Exploring God’s Great Outdoors – All About Crappie Fishing in the Gem State 

Z-Exploring God's Great Outdoors-Tom Claycomb III (1)

By Tom Claycomb III 

I say it repeatedly but springtime in Idaho is a sportsman’s paradise. We have awesome bear, whistle pig, mushroom, okay turkey hunting and unbelievable crappie fishing, which is what we’re going to cover today. Twenty-five years ago it seemed like crappie fishing petered out about the end of May, but the last 6-8 years I’ve done well up until I knock off for the fall bowhunting season; since I’ve been really killing them the last week, I’m going to do one last crappie fishing article for the year. 

If you wonder why I rave so much about crappie fishing, it’s because you’ve never eaten them. Walleye are the best-tasting fresh water fish, with crappie and perch splitting second and third places. They’re a light, flaky fish and are tasty cooked multiple ways, which I will have to cover in a later article but for right now, let’s cover fishing for them. 

The experts will tell us that when the water temps hit 45-50 that crappie move out of their winter holes; at 55 they stage outside of their spawning areas, and at 60-65 they move in and start spawning.   

I’ve fished for crappie in numerous states. In Nebraska they spawn in the brush piles, in Texas in the willows; but here in Idaho they spawn close to the rocky banks, like 12-24 inches away. Then I do well if I put on a tube jig and clip-on a pencil bobber 18-inches above the jig. I cast it by the bank. You wouldn’t think that would work just setting there, but it does. I don’t know why but I catch twice as many crappie with a pencil bobber as I do with a red/white round bobber. 

Colors: Red/white or yellow was the color of choice in the spring. Now? It seems to change every year, so carry multiple colors. Years ago some guy 50 yards down the bank was killing them on black/white tube jigs which I’d never used. So have everyone start off with different colors until you determine what they’re hitting. 

You can catch plenty off the bank but a boat definitely helps. I like to be out 20 feet from the bank and cast in or be up within 10 feet and cast parallel to the bank, about two feet off the bank.  I’ll slowly lift my rod tip and then slowly drop it while reeling up the slack. They don’t slam it like a bass so if you feel any resistance set the hook. But when I say set the hook, I don’t mean ripping off his lips like you do a largemouth.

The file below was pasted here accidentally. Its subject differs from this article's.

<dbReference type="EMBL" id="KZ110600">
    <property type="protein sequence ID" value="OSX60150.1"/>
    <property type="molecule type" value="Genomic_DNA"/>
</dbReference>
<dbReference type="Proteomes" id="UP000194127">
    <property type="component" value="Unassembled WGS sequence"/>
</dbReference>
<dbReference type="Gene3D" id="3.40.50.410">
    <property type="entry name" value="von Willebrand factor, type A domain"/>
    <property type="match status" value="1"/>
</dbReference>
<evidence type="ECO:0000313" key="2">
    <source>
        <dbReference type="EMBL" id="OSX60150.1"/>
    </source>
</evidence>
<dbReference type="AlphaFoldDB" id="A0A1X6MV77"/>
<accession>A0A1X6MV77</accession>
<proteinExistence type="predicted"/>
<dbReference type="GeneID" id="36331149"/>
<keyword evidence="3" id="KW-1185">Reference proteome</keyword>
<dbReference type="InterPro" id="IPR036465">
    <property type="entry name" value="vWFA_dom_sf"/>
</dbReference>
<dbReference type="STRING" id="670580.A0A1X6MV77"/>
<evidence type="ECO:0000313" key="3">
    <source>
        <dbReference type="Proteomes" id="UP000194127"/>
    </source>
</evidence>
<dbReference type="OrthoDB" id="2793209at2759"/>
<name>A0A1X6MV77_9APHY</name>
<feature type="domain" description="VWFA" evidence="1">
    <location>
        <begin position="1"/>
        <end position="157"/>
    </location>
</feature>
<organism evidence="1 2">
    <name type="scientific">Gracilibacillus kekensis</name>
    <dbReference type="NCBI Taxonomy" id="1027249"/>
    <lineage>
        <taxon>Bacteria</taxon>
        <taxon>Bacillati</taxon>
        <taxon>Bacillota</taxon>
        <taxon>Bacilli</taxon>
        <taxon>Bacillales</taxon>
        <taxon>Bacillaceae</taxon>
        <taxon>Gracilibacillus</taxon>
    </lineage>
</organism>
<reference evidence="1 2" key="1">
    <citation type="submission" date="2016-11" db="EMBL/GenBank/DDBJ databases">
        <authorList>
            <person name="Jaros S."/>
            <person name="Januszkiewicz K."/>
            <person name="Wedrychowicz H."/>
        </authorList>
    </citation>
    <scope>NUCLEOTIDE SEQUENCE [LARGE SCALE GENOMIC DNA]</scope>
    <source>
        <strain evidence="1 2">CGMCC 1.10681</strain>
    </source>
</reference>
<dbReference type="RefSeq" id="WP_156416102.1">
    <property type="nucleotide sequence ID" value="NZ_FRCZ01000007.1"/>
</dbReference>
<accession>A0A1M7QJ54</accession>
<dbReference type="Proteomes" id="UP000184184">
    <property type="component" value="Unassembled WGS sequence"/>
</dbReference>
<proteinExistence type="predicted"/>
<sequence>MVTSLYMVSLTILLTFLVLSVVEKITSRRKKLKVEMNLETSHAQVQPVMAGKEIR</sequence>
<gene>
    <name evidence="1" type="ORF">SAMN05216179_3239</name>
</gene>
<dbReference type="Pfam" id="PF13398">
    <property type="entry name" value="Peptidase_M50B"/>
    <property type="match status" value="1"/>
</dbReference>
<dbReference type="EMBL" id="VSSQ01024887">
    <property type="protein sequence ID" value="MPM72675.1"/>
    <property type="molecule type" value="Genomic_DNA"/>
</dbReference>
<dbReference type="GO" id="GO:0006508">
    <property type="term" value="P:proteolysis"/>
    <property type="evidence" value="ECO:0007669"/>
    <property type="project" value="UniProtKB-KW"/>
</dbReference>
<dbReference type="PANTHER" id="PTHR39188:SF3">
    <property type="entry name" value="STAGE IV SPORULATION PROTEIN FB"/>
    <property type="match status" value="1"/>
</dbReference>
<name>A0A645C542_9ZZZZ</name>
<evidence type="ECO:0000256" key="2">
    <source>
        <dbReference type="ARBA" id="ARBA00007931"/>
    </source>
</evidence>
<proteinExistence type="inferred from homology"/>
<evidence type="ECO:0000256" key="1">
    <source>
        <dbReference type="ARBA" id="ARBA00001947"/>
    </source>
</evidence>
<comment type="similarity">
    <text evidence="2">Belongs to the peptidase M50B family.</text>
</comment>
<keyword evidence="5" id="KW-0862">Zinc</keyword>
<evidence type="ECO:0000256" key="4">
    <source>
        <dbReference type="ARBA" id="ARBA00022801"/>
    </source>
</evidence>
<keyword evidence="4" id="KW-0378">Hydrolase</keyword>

To set the hook on a crappie, just semi-gently lift your rod tip and start reeling at a moderate speed. If you get too rough you’ll rip their lips off. They’re called paper mouths for a reason! Normally I recommend using a net or else 60% will rip off, especially the big ones. But with that said, this year they’re swallowing the hook more and I’ve lost very few while boating. Use your own judgment. 

After the spawn, which should be over by the time you read this article, they should have moved out to 20 feet of water. When that happens I’ll let my jig to the bottom. Then I fish semi slowly, lifting the tip and then slowly reeling in the slack while dropping the tip. 

A lot of times I’ll get hits near the surface. Did they follow my jig up or were they up high feeding? I say they’re up there feeding. Two days ago I was tying on a jig and had a rod hanging off the side of the boat. The jig was maybe 12 inches deep. A crappie hit! 

Gear: Spinning rods are the rods of choice. I used to use lightweight crappie rigs but now I use medium weight rods and for two reasons. 

  1. I don’t want to take 3-4 minutes fighting. I want to reel him in and get back out after another one.
  2. During the course of the day you’ll likely catch 1-2 catfish which might take 5-8 minutes to reel in if you’re using a little lightweight crappie rig. That’s wasted time.

I’d recommend 6-lb. test line. As a general rule, the lighter the line the more fish you’ll catch. This holds true on all species. I use 1/8 oz. jigs. Sure, a bigger jig will cast further, but they sink too fast and not naturally. If it is really windy you can clip on a small split shot. 

This won’t sound like a big deal, but if you’re catching over 200 fish per trip, your fingers will get eaten up by their sharp fins. While unhooking them, they bow up their backs and their fins are out. I’ve found that gloves really protect my hands. This is fresh on my mind since I didn’t wear them two days ago and my fingers are all cut up. 

Christian Tip #4: I’d strongly encourage you to memorize Scriptures. Everyone thinks they can’t memorize, but let me ask you a few questions. What’s your name? Phone number? Address? See, you can memorize! Trust me, you can memorize verses, chapters, whole passages like Matthew 5, 6, 7 or whole books. If you need help let me know; I’ll be glad to do a memorizing seminar for you. Fasting/praying/memorizing takes you to a whole other level in your Christian walk. 


For more information about anything in this column, including equipment or gear, contact Tom at [email protected]. 


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